After striking for nine school days, teachers in West Virginia received a 5 percent pay raise Tuesday. Now, it looks like Oklahoma educators will take a similar tack in the hopes of getting their own pay raise.
A firm date for the beginning of Oklahoma’s own teachers’ walkout emerged after some back-and-forth between union leaders and school employees. As Alicia Priest, president of the Oklahoma Education Association, told the Tulsa World on Wednesday, her union demands not only increases in pay for teachers and support personnel but also an increase in overall funding for common education by April 1.
If lawmakers fail to act by April Fool’s Day, well, the joke’s on them: Priest told the World that teachers and staff would leave their classrooms and offices on April 2 to descend upon the State Capitol in protest.
A video posted early Wednesday afternoon on Facebook had garnered more than 167,000 views in only a few hours. In it, Priest further clarified her organization’s intentions:
From the video:
Today, we’re putting lawmakers on notice. They must work swiftly to follow the law and pass an education budget by April 1. If that budget does not include a pay raise for teachers and support professionals and additional funding to restore cuts to Oklahoma classrooms, OEA calls for statewide school closures beginning April 2. We will be at the Capitol until a solution is passed and signed by the governor.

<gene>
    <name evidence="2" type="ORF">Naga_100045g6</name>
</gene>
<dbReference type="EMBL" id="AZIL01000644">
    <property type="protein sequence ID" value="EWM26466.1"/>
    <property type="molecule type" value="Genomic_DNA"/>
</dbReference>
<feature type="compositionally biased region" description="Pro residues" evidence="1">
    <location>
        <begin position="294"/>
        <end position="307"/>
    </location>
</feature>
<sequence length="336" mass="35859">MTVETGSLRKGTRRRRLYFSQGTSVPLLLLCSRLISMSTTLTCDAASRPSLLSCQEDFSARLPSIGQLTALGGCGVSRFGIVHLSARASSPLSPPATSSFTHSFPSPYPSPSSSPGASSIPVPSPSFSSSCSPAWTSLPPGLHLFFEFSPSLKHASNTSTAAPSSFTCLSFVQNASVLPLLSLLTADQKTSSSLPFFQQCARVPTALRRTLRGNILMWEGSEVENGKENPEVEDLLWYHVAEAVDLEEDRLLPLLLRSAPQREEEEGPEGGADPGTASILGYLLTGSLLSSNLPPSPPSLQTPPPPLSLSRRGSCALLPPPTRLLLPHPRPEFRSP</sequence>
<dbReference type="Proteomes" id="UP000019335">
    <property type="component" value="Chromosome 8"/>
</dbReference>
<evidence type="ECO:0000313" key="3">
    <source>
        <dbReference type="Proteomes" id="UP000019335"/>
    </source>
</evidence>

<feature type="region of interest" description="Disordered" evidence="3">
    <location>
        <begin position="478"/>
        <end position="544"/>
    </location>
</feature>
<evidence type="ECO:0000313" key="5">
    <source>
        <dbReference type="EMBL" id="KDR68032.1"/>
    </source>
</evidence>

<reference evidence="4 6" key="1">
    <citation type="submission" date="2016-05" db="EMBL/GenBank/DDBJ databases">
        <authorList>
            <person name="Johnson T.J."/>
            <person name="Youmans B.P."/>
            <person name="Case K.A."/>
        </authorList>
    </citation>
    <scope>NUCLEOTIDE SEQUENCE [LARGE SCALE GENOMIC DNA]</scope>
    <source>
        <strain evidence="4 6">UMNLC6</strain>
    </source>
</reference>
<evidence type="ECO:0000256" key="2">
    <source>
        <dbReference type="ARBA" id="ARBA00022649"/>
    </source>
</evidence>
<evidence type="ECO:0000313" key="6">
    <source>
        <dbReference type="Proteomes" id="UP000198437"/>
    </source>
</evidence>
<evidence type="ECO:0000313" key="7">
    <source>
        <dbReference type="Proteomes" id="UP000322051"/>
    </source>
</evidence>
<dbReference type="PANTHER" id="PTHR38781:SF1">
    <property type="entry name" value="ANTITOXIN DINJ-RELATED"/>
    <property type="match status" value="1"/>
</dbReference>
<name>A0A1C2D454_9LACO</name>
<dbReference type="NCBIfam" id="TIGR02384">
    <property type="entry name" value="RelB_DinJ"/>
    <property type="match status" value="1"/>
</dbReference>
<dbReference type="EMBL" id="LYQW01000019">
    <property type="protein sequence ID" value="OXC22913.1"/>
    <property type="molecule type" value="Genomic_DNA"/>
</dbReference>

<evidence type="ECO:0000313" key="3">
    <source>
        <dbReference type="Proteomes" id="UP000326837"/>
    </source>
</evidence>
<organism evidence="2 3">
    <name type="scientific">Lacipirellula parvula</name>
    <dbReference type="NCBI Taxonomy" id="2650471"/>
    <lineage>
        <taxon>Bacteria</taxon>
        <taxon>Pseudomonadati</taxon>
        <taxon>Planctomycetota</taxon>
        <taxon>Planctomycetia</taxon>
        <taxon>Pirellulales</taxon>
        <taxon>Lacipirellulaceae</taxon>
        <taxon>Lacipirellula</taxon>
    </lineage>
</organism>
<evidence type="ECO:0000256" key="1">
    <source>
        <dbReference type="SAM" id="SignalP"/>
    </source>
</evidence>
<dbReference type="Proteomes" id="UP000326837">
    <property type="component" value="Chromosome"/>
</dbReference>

A handy-dandy countdown to a teacher walkout
Although the old saying goes that a watched pot never cooks, NonDoc has a feeling we’ll be hearing the kettle whistle sooner than later with regard to a teacher walkout. As such, we’re providing the following countdown clock to assist us (and you) in keeping up with exactly how long lawmakers will have before the timer dings on #OklaEd patience.
Make sure to bookmark this page for easy future reference and share with your friends, lawmakers and other interested parties so they can keep an eye on the deadline.
Some context for the OEA’s actions
The walkout tactic has precedence, as Oklahoma’s educators collectively protested low pay and other grievances in 1990. Still, the heat surrounding the current crisis in education funding — in which revenue bills have failed multiple times, outside groups have sought to right the state’s sinking ship, and multiple demonstrations have flooded the Capitol rotunda since 2016 — has reached a boiling point.
Here’s a list of recent pieces we’ve posted to help bring newcomers up to speed: